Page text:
10. Phys Chem Chem Phys. 2024 Mar 25.
      The presence of amyloid fibrils is a hallmark of several neurodegenerative diseases. Some amyloidogenic proteins, such as α-synuclein and amyloid β, interact with lipids, and this interaction can strongly favour the formation of amyloid fibrils. In particular the primary nucleation step, i.e. the de novo formation of amyloid fibrils, has been shown to be accelerated by lipids. However, the exact mechanism of this acceleration is still mostly unclear. Here we use a range of scattering methods, such as dynamic light scattering (DLS) and small angle X-ray and neutron scattering (SAXS and SANS) to obtain structural information on the binding of α-synuclein to model membranes formed from negatively charged lipids and their co-assembly into amyloid fibrils. We find that the model membranes take an active role in the reaction. The binding of α synuclein to the model membranes immediately induces a major structural change in the lipid assembly, which leads to a break-up into small and mostly disc- or rod-like lipid-protein particles. This transition can be reversed by temperature changes or proteolytic protein removal. Incubation of the small lipid-α-synuclein particles for several hours, however, leads to amyloid fibril formation, whereby the lipids are incorporated into the amyloid fibrils.
  11. Biomolecules. 2024 Feb 28. pii: 289. [Epub ahead of print]14(3):
      Today, neurodegenerative disorders like Alzheimer's disease (AD), Parkinson's disease (PD), frontotemporal dementia (FTD) and amyotrophic lateral sclerosis (ALS) affect millions of people worldwide, and as the average human lifespan increases, similarly grows the number of patients. For many decades, cognitive and motoric decline has been explained by the very apparent deterioration of neurons in various regions of the brain and spinal cord. However, more recent studies show that disease progression is greatly influenced by the vast population of glial cells. Astrocytes are traditionally considered star-shaped cells on which neurons rely heavily for their optimal homeostasis and survival. Increasing amounts of evidence depict how astrocytes lose their supportive functions while simultaneously gaining toxic properties during neurodegeneration. Many of these changes are similar across various neurodegenerative diseases, and in this review, we highlight these commonalities. We discuss how astrocyte dysfunction drives neuronal demise across a wide range of neurodegenerative diseases, but rather than categorizing based on disease, we aim to provide an overview based on currently known mechanisms. As such, this review delivers a different perspective on the disease causes of neurodegeneration in the hope to encourage further cross-disease studies into shared disease mechanisms, which might ultimately disclose potentially common therapeutic entry points across a wide panel of neurodegenerative diseases.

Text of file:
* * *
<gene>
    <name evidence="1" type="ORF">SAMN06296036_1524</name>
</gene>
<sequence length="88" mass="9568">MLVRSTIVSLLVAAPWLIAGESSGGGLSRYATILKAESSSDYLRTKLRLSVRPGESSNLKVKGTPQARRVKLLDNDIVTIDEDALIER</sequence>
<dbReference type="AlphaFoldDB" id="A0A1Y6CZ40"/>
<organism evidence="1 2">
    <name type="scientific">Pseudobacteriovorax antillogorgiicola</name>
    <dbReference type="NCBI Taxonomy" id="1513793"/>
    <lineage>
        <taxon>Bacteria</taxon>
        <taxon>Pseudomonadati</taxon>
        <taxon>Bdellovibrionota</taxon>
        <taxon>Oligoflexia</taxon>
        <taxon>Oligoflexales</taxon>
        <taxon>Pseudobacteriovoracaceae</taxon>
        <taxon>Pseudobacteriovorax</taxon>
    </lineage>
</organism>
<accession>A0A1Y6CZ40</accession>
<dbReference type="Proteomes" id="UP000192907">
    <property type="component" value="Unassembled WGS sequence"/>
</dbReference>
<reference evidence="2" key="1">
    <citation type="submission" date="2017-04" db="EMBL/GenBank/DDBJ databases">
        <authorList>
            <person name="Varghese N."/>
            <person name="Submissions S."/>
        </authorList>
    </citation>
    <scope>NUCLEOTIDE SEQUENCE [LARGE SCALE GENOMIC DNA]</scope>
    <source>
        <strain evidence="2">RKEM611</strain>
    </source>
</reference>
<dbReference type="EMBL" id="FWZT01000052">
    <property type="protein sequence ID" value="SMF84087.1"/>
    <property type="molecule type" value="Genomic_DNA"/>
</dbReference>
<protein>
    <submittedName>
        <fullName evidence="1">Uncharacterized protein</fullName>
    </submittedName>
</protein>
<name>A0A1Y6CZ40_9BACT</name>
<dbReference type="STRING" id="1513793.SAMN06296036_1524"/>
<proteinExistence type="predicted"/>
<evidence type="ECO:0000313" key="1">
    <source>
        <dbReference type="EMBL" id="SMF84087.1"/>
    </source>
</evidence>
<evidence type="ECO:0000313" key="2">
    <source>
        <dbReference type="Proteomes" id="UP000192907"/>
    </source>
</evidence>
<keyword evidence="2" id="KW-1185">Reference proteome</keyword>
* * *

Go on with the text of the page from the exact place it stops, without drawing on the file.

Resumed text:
Keywords:  astrocyte; cell autonomous; cross-disease; neurodegeneration; non-cell autonomous; reactivity
  12. Antioxidants (Basel). 2024 Feb 21. pii: 261. [Epub ahead of print]13(3):
      Alzheimer's disease (AD) is the most common form of dementia. Given the link between oxidative stress and AD, many studies focus on the identification of natural antioxidants against AD. Although their antioxidant capacity is important, increasing data suggest that additional activities are related to their beneficial effects, including properties against amyloid beta (Aβ) aggregation. Sideritis spp. (mountain tea) extracts possess not only antioxidant activity but also other bioactivities that confer neuroprotection. Although various Sideritis spp. extracts have been extensively studied, there are scarce data on S. clandestina subsp. peloponnesiaca (SCP) phytochemical composition and neuroprotective potential, while nothing is known of the responsible compounds. Given that SCP is a weaker antioxidant compared to other Sideritis spp., here, we investigated its potential beneficial properties against Aβ aggregation. We characterized different SCP extracts and revealed their anti-aggregation activity by taking advantage of established C. elegans AD models. Importantly, we identified two pure compounds, namely, sideridiol and verbascoside, being responsible for the beneficial effects. Furthermore, we have revealed a potential anti-Aβ aggregation mechanism for sideridiol. Our results support the use of mountain tea in the elderly against dementia and demonstrate the activity of sideridiol against Aβ aggregation that could be exploited for drug development.